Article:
WASHINGTON – No prescription or doctor’s exam needed: The nation’s largest group of obstetricians and gynecologists says birth control pills should be sold over the counter, like condoms.
Tuesday’s surprise opinion from these gatekeepers of contraception could boost longtime efforts by women’s advocates to make the pill more accessible.
But no one expects the pill to be sold without a prescription any time soon: A company would have to seek government permission first, and it’s not clear if any are considering it. Plus there are big questions about what such a move would mean for many women’s wallets if it were no longer covered by insurance.
Still, momentum may be building.
Already, anyone 17 or older doesn’t need to see a doctor before buying the morning-after pill – a higher-dose version of regular birth control that can prevent pregnancy if taken shortly after unprotected sex. Earlier this year, the Food and Drug Administration held a meeting to gather ideas about how to sell regular oral contraceptives without a prescription, too.
Now the influential American College of Obstetricians and Gynecologists is declaring it’s safe to sell the pill that way.
Wait, why would doctors who make money from women’s yearly visits for a birth-control prescription advocate giving that up?
Half of the nation’s pregnancies every year are unintended, a rate that hasn’t changed in 20 years – and easier access to birth control pills could help, said Dr. Kavita Nanda, an ob-gyn who co-authored the opinion for the doctors group.
“It’s unfortunate that in this country where we have all these contraceptive methods available, unintended pregnancy is still a major public health problem,” said Nanda, a scientist with the North Carolina nonprofit FHI 360, formerly known as Family Health International.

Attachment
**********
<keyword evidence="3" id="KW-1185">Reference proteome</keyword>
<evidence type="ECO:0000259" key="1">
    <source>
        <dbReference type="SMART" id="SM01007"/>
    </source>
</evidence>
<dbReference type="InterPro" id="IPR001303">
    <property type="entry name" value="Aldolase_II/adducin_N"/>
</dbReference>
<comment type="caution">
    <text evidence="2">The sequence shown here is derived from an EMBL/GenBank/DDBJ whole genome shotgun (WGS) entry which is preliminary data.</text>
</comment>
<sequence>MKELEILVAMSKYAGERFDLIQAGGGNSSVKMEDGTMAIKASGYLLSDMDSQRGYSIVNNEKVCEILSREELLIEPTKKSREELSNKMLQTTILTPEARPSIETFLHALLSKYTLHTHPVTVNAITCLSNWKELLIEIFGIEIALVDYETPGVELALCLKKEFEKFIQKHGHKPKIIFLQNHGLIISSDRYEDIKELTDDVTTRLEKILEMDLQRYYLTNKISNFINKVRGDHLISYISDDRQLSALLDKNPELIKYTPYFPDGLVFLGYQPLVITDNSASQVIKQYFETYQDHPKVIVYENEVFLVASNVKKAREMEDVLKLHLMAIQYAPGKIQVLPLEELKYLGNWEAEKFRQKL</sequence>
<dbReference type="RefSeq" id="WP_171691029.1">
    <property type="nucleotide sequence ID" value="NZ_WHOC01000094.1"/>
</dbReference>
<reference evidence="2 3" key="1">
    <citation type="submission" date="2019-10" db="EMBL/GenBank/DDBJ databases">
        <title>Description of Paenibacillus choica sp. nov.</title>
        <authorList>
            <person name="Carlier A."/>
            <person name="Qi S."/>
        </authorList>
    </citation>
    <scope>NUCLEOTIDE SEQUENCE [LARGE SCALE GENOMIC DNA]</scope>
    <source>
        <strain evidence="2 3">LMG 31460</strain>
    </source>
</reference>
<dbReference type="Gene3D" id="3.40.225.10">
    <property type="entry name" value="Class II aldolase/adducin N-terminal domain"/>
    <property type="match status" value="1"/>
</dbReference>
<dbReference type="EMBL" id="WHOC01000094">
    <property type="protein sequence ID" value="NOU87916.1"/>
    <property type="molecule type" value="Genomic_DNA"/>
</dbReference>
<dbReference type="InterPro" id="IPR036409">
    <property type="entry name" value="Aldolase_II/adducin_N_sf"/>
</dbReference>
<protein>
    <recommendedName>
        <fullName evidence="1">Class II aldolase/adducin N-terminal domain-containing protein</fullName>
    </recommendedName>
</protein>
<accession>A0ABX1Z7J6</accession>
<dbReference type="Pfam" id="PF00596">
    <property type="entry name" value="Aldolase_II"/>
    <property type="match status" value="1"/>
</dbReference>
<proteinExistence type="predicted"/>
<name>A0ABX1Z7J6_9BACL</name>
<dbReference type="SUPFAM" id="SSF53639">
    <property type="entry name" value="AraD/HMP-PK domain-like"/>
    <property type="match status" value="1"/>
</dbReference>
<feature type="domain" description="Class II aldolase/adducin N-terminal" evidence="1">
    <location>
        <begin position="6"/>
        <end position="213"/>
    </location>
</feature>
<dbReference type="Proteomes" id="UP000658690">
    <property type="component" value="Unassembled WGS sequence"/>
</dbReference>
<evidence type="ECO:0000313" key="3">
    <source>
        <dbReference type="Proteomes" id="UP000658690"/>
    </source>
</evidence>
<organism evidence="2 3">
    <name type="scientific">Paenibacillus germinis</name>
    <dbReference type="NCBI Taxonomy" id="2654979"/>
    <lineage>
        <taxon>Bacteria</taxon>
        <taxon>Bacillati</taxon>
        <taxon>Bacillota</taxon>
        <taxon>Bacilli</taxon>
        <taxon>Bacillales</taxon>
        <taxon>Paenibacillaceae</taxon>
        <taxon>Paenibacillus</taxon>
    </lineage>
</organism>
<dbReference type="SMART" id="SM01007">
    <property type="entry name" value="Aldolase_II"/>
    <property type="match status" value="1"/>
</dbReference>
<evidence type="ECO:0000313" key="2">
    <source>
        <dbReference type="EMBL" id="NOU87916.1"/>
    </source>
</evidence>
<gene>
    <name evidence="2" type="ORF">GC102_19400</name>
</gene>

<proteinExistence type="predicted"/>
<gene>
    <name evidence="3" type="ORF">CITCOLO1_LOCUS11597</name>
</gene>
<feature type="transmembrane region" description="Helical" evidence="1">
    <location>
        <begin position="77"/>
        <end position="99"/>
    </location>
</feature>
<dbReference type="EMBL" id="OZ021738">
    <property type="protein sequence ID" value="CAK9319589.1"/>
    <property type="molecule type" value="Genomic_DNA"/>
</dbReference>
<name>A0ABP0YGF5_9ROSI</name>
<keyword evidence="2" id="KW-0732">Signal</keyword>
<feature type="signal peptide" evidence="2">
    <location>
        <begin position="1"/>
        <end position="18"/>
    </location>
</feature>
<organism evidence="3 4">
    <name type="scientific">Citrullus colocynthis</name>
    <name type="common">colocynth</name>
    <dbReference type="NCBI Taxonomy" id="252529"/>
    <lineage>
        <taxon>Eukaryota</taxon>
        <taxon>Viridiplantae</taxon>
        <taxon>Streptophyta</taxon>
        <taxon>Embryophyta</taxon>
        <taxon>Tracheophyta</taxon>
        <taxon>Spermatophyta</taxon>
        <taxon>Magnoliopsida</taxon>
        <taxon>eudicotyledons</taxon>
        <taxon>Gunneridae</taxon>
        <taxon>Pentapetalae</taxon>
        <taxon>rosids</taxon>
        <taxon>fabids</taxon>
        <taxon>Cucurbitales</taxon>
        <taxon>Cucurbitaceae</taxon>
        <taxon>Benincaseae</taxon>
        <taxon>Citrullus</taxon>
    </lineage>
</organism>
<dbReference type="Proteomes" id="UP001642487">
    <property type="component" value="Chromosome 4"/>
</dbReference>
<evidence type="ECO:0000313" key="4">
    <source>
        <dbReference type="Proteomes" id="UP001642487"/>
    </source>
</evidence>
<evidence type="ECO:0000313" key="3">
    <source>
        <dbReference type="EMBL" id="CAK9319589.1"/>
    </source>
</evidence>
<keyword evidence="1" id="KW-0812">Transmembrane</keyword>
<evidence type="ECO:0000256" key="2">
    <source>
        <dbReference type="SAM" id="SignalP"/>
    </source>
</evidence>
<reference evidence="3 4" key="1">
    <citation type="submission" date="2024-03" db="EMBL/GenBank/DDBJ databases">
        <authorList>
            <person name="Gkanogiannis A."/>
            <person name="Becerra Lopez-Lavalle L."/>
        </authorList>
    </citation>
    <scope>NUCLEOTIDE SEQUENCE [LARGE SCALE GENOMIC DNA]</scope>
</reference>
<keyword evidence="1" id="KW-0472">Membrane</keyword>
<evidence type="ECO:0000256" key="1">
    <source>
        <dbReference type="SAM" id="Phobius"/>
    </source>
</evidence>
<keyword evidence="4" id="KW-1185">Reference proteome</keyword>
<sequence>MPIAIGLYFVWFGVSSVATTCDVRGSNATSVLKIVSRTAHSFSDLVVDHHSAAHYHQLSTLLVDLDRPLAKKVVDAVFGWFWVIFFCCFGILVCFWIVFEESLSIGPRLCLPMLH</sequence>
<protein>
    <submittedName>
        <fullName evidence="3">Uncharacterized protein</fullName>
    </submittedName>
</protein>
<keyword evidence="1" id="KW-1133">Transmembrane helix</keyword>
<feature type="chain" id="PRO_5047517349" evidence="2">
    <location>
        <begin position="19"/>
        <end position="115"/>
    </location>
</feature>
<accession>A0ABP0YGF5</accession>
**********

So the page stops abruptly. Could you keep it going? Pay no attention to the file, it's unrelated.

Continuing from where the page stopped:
Many women have trouble affording a doctor’s visit, or getting an appointment in time when their pills are running low – which can lead to skipped doses, Nanda added.
If the pill didn’t require a prescription, women could “pick it up in the middle of the night if they run out,” she said. “It removes those types of barriers.”
Tuesday, the FDA said it was willing to meet with any company interested in making the pill nonprescription, to discuss what if any studies would be needed.
The group didn’t address teen use of contraception. Despite protests from reproductive health specialists, current U.S. policy requires girls younger than 17 to produce a prescription for the morning-after pill, meaning pharmacists must check customers’ ages. Presumably regular birth control pills would be treated the same way.